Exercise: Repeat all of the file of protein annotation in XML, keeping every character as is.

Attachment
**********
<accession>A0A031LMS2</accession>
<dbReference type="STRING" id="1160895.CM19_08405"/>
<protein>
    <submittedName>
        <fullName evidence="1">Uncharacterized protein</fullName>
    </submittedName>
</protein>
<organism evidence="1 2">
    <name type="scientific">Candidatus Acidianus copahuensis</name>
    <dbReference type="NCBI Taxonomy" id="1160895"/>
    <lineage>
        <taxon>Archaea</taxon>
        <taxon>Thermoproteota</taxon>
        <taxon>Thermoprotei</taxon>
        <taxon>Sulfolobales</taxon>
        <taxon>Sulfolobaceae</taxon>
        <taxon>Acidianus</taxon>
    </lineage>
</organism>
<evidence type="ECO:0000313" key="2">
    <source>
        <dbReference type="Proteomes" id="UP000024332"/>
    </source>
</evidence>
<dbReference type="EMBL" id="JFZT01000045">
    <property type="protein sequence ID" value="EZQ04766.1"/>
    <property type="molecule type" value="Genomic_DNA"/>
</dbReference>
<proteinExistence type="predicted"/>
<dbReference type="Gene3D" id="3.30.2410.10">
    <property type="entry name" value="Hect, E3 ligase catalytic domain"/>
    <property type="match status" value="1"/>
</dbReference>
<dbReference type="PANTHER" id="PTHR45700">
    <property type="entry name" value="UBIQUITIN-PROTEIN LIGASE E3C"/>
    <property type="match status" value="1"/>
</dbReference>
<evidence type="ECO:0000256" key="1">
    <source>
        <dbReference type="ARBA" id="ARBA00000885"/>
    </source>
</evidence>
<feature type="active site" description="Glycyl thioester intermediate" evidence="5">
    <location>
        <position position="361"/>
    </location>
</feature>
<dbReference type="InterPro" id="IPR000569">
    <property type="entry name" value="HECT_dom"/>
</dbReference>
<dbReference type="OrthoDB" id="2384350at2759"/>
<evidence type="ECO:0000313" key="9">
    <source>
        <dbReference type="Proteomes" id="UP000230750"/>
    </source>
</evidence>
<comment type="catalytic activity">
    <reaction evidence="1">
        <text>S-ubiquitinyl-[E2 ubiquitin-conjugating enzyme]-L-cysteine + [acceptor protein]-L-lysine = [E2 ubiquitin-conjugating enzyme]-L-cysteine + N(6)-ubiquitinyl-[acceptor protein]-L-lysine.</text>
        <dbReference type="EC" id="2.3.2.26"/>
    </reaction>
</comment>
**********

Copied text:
<accession>A0A031LMS2</accession>
<dbReference type="STRING" id="1160895.CM19_08405"/>
<protein>
    <submittedName>
        <fullName evidence="1">Uncharacterized protein</fullName>
    </submittedName>
</protein>
<organism evidence="1 2">
    <name type="scientific">Candidatus Acidianus copahuensis</name>
    <dbReference type="NCBI Taxonomy" id="1160895"/>
    <lineage>
        <taxon>Archaea</taxon>
        <taxon>Thermoproteota</taxon>
        <taxon>Thermoprotei</taxon>
        <taxon>Sulfolobales</taxon>
        <taxon>Sulfolobaceae</taxon>
        <taxon>Acidianus</taxon>
    </lineage>
</organism>
<evidence type="ECO:0000313" key="2">
    <source>
        <dbReference type="Proteomes" id="UP000024332"/>
    </source>
</evidence>
<dbReference type="EMBL" id="JFZT01000045">
    <property type="protein sequence ID" value="EZQ04766.1"/>
    <property type="molecule type" value="Genomic_DNA"/>
</dbReference>
<proteinExistence type="predicted"/>
<dbReference type="Gene3D" id="3.30.2410.10">
    <property type="entry name" value="Hect, E3 ligase catalytic domain"/>
    <property type="match status" value="1"/>
</dbReference>
<dbReference type="PANTHER" id="PTHR45700">
    <property type="entry name" value="UBIQUITIN-PROTEIN LIGASE E3C"/>
    <property type="match status" value="1"/>
</dbReference>
<evidence type="ECO:0000256" key="1">
    <source>
        <dbReference type="ARBA" id="ARBA00000885"/>
    </source>
</evidence>
<feature type="active site" description="Glycyl thioester intermediate" evidence="5">
    <location>
        <position position="361"/>
    </location>
</feature>
<dbReference type="InterPro" id="IPR000569">
    <property type="entry name" value="HECT_dom"/>
</dbReference>
<dbReference type="OrthoDB" id="2384350at2759"/>
<evidence type="ECO:0000313" key="9">
    <source>
        <dbReference type="Proteomes" id="UP000230750"/>
    </source>
</evidence>
<comment type="catalytic activity">
    <reaction evidence="1">
        <text>S-ubiquitinyl-[E2 ubiquitin-conjugating enzyme]-L-cysteine + [acceptor protein]-L-lysine = [E2 ubiquitin-conjugating enzyme]-L-cysteine + N(6)-ubiquitinyl-[acceptor protein]-L-lysine.</text>
        <dbReference type="EC" id="2.3.2.26"/>
    </reaction>
</comment>